"Our collective American diet is awful. Probably half of us get literally almost no excercise whatsoever. If we mereley ate 'half-way' right, and got in 20 minutes a day on a cheapo treadmill, I wonder how much money it would wind up saving us nationally?"

Well, since we have a government sponsored pension system, it probably wouldn't save us anything. Physically fit, abstemious, diet conscious 40 year olds become 80 year olds with frightening regularity. Then they develop Alzheimer's and you have to put them in a "home" for the last few years of their lives.

We save money on people who eat like pigs, drink like fish, smoke like chimneys, and drop dead at the age of 55, "in harness," as it were. I propose government rebates on booze, cigarettes, all food products containing partially hydrogenated vegetable oil, and flat screen TVs. (I'm joking . . . sort of.)

July 22, 2009 12:52 AM  
Anonymous Not Dead Yet said...

The US government actually spends more on health care, in terms of % of GDP, than several countries with universal coverage. I'm not talking about total health care spending, just what the US government spends.

Most people don't know this, but the Beverage plan in the UK was partly an efficiency measure, the UK actually had public health care before that, much of it put in by Neville Chamberlain, but it was a crazy quilt of plans that didn't cover everyone, like the US system. The NHS rationalized things.

So a public plan that covers everyone will probably be cheaper, in terms of government spending, than the current system. Now it can be made more expensive, but someone basically has to be trying to make it more expensive.

The reason for the additional taxes is that we are not talking about a public plan that covers everyone, it tries to preserve as much of the current system as possible. Also there will be inevitable transition costs.

Medicare benefits are generally agreed by people who look at these things to be too high. A good public health care plan will likely be less generous re care for the elderly and particularly end of life care. Such a plan will obviously be opposed by the elderly. So even a completely universal, single payer plan will probably grandfather in the current level of benefits for the current elderly (which would disappear as these people died) and be more expensive in the short term.

Alot of the objections to a new health care plan in the US comes from people who have things pretty good with their own health care plan now, and screw everyone else.

July 22, 2009 8:31 AM  
Blogger ziel said...

"Alot of the objections to a new health care plan in the US comes from people who have things pretty good with their own health care plan now, and screw everyone else."

But that could be a majority of the population - that's a problem for any kind of reform.

July 22, 2009 9:00 AM  
Anonymous Polichinello said...

The transistor and integrated circuit were invented many decades ago, during the time of 50% marginal tax rates.

But they were commercialized under the low-tax regime. The capital was available to make the investments necessary to make them economical.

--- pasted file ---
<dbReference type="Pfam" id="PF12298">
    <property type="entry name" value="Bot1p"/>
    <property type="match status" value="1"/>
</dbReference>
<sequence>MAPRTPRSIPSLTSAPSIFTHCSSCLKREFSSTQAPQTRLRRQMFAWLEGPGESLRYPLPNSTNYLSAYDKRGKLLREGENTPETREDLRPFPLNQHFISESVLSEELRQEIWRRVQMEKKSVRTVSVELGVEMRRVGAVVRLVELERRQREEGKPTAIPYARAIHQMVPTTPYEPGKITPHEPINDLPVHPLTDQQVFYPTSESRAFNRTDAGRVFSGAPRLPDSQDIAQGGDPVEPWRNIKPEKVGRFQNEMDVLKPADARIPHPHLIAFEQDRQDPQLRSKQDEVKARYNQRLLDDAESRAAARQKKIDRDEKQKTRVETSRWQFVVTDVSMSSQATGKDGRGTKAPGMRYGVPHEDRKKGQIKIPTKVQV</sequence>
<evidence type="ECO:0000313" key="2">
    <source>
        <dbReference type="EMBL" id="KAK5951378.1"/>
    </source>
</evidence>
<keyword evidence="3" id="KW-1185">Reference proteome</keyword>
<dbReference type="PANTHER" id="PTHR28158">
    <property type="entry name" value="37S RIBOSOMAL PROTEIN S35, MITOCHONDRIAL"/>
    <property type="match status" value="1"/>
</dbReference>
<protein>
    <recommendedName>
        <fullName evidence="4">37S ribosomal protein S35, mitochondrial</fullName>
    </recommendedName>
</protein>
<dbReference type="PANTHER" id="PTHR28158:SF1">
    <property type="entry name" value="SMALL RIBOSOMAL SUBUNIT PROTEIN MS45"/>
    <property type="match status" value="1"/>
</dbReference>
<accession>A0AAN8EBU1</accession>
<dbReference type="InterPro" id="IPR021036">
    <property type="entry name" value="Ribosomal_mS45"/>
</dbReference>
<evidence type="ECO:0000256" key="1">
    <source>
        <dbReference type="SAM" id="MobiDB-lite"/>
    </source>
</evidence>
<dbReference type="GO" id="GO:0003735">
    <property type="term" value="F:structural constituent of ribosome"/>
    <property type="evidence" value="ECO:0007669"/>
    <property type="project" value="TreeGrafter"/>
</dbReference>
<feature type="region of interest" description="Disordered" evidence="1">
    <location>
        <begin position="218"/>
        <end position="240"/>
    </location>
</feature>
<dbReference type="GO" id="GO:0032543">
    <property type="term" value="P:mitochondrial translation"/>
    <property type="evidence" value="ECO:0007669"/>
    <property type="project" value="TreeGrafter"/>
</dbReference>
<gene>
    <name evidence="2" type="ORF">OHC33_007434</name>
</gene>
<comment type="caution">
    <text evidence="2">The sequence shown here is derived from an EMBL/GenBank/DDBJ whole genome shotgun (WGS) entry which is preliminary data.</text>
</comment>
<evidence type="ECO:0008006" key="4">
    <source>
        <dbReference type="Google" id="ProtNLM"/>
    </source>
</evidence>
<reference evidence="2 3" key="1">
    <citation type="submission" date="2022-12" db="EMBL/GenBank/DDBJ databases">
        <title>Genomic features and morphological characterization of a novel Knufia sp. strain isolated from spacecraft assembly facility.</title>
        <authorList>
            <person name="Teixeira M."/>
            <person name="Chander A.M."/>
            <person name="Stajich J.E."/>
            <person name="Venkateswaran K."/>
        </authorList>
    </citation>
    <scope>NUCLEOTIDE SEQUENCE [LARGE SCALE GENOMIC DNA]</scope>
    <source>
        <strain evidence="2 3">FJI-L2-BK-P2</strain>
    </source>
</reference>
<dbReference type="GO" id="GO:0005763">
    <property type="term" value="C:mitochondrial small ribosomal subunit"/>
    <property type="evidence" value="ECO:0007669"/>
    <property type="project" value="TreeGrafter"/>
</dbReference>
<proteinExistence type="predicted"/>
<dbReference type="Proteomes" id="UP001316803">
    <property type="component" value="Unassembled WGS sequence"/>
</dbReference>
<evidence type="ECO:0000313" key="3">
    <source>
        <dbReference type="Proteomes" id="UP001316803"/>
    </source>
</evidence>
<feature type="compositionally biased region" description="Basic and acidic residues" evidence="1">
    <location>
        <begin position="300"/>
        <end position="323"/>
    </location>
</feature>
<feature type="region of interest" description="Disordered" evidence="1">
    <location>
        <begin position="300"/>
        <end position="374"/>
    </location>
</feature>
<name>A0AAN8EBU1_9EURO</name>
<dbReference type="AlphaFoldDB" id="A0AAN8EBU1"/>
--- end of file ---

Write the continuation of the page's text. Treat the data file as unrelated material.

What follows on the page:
In 1975 the VW Rabbit got 50 miles a gallon. You mention the Pinto - that was 1973 - 36 years ago. 36 years before that was 1937. We were driving cars then, and 74 years later we're still driving cars!

Yeah, we still wear clothes, after thousands of years, were still using clothes. Imagine that.

Do remember folding yourself into VW Rabbit or the Pinto hatchback? Mind you, these are vehicles that had a strap to protect you in a wreck, not impact-activated airbags. They came with an AM radio standard, and your navigation system was a tattered roadmap and slackjawed gas-station attendants. The interiors fell apart after a couple of years, and the trim would be lucky to last a year. My mom had a Vega that was burning oil after 2,500 miles.

And what can washers and dryers do that's so much better than 40 years ago?

They have sensors that can monitor your clothe's progress. My dryer, for example, lets me know when it's done. My fridge maintains different temperatures in different compartments. Compare that to frost accumulating heaps we got in the 70s.

40 years ago the 747 was introduced. A 747 represented an almost infinite improvement over the airplane technology of 1929. How big an improvement is our current fleet of planes over the 747?

You're picking and choosing here. A 747 is end result of a field having been explored for decades, with a generous amount of government subsidy, though civil and defense contracts.

Fine, why not compare communications technologies of, say 1979 to now? Right there you have a huge revolution. Be aware, too, that air travel was pretty expensive before deregulation. I remember paying a few hundred dollars for a trip from San Antonio to St. Louis. I pay that much now for a flight from Houston to LA. Once you factor in inflation, that's a bargain.

Granted, with cheap labor producing this stuff overseas, it is all more affordable, and that's good - there again the true innovation is 'offshoring' - not technology.

Cheap labor does not account for the closed costs. It helps, but the shoddy workmanship and ineffciency involved undercuts the gains. The gains are closer related to improved manufacturing processes.

Look, if you think higher taxes are a solution, take a gander at California. They have the 6th highest rate now and the innovative industries that made the place are leaving in droves.

July 22, 2009 12:37 PM  
Anonymous Polichinello said...

Alot of the objections to a new health care plan in the US comes from people who have things pretty good with their own health care plan now, and screw everyone else.

90% of the country has coverage, so what you're really saying is that you want screw 90% of us to serve the other 7%, many of whom are either illegal aliens or young singles who choose not to buy insurance.

July 22, 2009 12:38 PM